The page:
On Friday a friend and former classmate and I went to the “Building the Digital Public Library of America” program at Harvard, where Robert Darnton and John Palfrey both spoke and answered questions. Darnton is the Director of the University Library and also a professor at Harvard, as well as a co-founder of the DPLA, and the author of The Case for Books, among many others; Palfrey is also a Harvard professor and the chair of the DPLA steering committee, as well as the author of Born Digital and other books.
The DPLA is envisioned as “an open, distributed network of comprehensive online resources that would draw on the nation’s living heritage from libraries, universities, archives, and museums in order to educate, inform and empower everyone in the current and future generations.” Naturally this goal is viewed by some as utopian or simply impossible, but as Darnton said Friday, “We don’t have answers, [but we do have] the determination, expertise, funds, and public support…We will make it happen.” Calling the DPLA a big task is an understatement, but, Palfrey said, “This is exactly the moment to think this big…[if we don't] we are falling short.”
There are design challenges and technical challenges, but “these challenges can be met and will be met,” said Palfrey. As for what exactly the DPLA will contain or look like, he said, “What is the DPLA? We’re not sure yet. And we’re not sure on purpose.” People have dedicated themselves to workstreams for the five elements of the DPLA: code, metadata, content, tolls & services, and community.
The biggest challenge is that of copyright; it’s why Google Books ultimately failed. In order to succeed, there must be some agreement between the creators (authors), the publishers, and the service/platform/distributors. Unlike Google Books, the DPLA aims to provide free access, not commercial access, to a broad public. Behind the DPLA is the belief that access to information is (a) the right of citizens, and (b) fundamental to democracy.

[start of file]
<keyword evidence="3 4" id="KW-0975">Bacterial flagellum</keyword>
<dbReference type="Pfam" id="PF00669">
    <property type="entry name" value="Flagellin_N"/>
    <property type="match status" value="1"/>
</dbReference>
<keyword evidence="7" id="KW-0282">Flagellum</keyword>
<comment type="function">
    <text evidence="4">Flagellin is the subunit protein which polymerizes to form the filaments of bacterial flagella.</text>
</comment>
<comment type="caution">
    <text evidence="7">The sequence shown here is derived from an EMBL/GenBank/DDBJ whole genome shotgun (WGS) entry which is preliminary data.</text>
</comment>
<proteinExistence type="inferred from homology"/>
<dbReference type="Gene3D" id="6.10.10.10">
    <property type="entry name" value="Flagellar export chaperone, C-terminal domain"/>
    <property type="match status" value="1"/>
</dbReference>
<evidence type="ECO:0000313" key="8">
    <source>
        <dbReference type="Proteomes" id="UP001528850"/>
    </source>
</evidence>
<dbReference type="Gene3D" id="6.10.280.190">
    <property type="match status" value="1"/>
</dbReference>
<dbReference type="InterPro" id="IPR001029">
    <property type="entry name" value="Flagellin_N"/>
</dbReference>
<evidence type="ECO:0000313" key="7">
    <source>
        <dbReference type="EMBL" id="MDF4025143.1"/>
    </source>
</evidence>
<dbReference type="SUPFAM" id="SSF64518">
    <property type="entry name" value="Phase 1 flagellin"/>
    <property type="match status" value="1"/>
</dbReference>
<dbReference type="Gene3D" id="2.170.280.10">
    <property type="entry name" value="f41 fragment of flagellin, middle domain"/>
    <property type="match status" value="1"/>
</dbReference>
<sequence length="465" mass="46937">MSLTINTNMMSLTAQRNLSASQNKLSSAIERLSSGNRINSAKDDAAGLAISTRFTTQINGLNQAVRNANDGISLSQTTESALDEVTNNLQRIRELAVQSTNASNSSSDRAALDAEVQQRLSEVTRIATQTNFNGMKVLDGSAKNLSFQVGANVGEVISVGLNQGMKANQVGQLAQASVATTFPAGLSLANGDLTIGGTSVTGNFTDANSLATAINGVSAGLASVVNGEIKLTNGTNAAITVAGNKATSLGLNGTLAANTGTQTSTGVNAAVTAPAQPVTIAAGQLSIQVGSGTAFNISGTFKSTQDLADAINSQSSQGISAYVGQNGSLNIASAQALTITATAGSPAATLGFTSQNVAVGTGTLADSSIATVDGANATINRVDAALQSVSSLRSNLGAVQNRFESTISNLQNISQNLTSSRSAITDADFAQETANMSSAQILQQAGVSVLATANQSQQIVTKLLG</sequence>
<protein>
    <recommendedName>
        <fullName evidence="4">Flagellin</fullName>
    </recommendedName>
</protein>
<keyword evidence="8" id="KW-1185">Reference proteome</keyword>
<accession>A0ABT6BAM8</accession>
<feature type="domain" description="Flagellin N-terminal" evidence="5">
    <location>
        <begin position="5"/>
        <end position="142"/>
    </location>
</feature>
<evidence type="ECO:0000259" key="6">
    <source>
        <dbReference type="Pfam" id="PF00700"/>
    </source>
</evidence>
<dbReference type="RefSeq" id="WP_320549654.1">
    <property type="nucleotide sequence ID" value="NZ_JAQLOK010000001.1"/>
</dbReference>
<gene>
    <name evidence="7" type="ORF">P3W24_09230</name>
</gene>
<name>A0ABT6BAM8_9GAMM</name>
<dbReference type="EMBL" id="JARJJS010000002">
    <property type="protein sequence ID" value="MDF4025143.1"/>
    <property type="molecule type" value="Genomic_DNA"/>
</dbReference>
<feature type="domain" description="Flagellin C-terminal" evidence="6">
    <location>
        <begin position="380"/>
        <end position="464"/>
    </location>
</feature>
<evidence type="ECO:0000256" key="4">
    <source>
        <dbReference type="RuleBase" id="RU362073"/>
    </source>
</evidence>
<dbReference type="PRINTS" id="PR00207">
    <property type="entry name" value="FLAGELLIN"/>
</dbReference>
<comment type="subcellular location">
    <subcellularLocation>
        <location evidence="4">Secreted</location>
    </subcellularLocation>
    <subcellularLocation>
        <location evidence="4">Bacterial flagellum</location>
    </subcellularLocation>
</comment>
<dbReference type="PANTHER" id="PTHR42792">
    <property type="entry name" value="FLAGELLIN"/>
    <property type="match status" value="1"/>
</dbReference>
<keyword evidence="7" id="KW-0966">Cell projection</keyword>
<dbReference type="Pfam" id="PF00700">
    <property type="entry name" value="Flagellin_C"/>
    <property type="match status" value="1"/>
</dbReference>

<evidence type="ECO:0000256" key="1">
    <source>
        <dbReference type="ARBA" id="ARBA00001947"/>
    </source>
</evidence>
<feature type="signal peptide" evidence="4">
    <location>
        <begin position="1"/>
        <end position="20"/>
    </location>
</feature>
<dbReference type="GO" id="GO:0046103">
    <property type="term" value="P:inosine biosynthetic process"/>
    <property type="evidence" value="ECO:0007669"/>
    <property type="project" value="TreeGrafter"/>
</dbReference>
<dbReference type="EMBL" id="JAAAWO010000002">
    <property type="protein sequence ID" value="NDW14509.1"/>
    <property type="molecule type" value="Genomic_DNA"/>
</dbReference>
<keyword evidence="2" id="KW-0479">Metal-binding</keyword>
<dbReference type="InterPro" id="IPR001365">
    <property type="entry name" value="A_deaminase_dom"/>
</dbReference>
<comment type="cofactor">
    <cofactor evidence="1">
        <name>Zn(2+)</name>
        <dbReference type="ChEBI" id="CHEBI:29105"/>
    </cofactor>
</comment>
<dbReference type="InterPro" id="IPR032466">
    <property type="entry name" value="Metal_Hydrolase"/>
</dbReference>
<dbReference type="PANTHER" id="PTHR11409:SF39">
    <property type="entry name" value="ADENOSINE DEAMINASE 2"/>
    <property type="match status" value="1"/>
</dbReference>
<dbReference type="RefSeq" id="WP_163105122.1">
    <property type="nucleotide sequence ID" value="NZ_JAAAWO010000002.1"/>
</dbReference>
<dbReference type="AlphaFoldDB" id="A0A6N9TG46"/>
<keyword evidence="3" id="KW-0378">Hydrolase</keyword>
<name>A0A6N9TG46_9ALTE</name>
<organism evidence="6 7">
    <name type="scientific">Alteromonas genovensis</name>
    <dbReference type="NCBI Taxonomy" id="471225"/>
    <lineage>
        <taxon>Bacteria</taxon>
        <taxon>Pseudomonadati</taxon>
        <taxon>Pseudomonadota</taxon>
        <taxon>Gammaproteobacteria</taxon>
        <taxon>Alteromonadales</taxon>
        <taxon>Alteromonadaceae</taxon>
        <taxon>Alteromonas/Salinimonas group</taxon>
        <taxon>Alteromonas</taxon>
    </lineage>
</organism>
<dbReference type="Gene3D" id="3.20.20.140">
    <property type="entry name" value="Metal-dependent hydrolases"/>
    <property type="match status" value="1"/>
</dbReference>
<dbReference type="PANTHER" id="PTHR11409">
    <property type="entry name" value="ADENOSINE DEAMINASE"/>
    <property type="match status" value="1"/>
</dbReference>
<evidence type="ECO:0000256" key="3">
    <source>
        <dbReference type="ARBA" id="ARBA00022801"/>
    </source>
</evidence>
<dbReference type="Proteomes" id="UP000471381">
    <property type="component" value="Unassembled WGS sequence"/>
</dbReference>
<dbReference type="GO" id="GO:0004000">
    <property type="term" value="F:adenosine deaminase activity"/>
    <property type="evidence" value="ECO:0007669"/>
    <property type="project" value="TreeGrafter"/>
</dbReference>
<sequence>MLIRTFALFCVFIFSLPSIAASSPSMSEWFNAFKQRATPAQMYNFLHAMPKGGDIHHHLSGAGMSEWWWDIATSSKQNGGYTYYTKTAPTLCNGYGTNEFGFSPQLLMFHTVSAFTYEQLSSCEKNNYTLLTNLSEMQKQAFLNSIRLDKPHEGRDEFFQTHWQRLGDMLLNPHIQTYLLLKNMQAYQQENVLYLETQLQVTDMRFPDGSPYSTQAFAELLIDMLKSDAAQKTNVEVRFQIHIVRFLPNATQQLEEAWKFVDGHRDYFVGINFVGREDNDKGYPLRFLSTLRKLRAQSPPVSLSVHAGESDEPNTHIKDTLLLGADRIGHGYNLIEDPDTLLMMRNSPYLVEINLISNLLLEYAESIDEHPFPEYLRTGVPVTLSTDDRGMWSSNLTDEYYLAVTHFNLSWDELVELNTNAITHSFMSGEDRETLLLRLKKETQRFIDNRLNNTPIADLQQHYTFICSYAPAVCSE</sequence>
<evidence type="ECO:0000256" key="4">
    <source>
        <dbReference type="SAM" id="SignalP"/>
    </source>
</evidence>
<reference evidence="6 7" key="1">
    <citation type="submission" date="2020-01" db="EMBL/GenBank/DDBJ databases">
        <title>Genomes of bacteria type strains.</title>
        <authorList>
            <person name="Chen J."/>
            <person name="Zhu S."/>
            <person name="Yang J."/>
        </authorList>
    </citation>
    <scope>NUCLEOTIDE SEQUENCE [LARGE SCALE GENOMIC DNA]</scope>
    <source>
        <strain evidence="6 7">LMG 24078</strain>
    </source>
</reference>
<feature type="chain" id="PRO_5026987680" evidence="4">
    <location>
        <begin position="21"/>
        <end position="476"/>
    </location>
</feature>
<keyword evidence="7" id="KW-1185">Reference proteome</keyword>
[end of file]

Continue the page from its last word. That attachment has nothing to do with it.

Models of this type already exist; one is Europeana, “a single access point to millions of books, paintings, films, museum objects and archival records that have been digitised throughout Europe. It is an authoritative source of information coming from European cultural and scientific institutions.”
The digital divide is one concern; despite the growth of e-readers and e-books, and the widespread (but not complete) availability of Internet access, for many people, print content is still more accessible than digital content, especially when digital content comes encumbered with DRM and other limitations.
Another concern, raised during the Q&A on Friday, is how the DPLA will affect public libraries. The people working on the DPLA are pro-library; many are librarians. Darnton emphasized that they are designing the DPLA “not to undercut public libraries…[but rather] to reinforce public libraries.” The DPLA, he argued, would make public libraries more important: not only could they serve as an access point, but librarians could create and curate local collections. Overall, the DPLA “is a very complex ecosystem and we need guides through it.” Librarians, Darnton says, can be those guides.
This is one of my answers when people ask if librarians are necessary anymore, because “everything is on the Internet.” Perhaps it is (though not everything is Google-able) – but can you find it? The proliferation of information, both in print and online, is overwhelming – “information overload,” anyone? – and most people could use some help sifting through the hundreds, thousands, or millions of search results to find something reliable and relevant. That’s one reason why librarians are necessary – and this librarian is excited to search within the DPLA as soon as it is up and running, just over a year from now.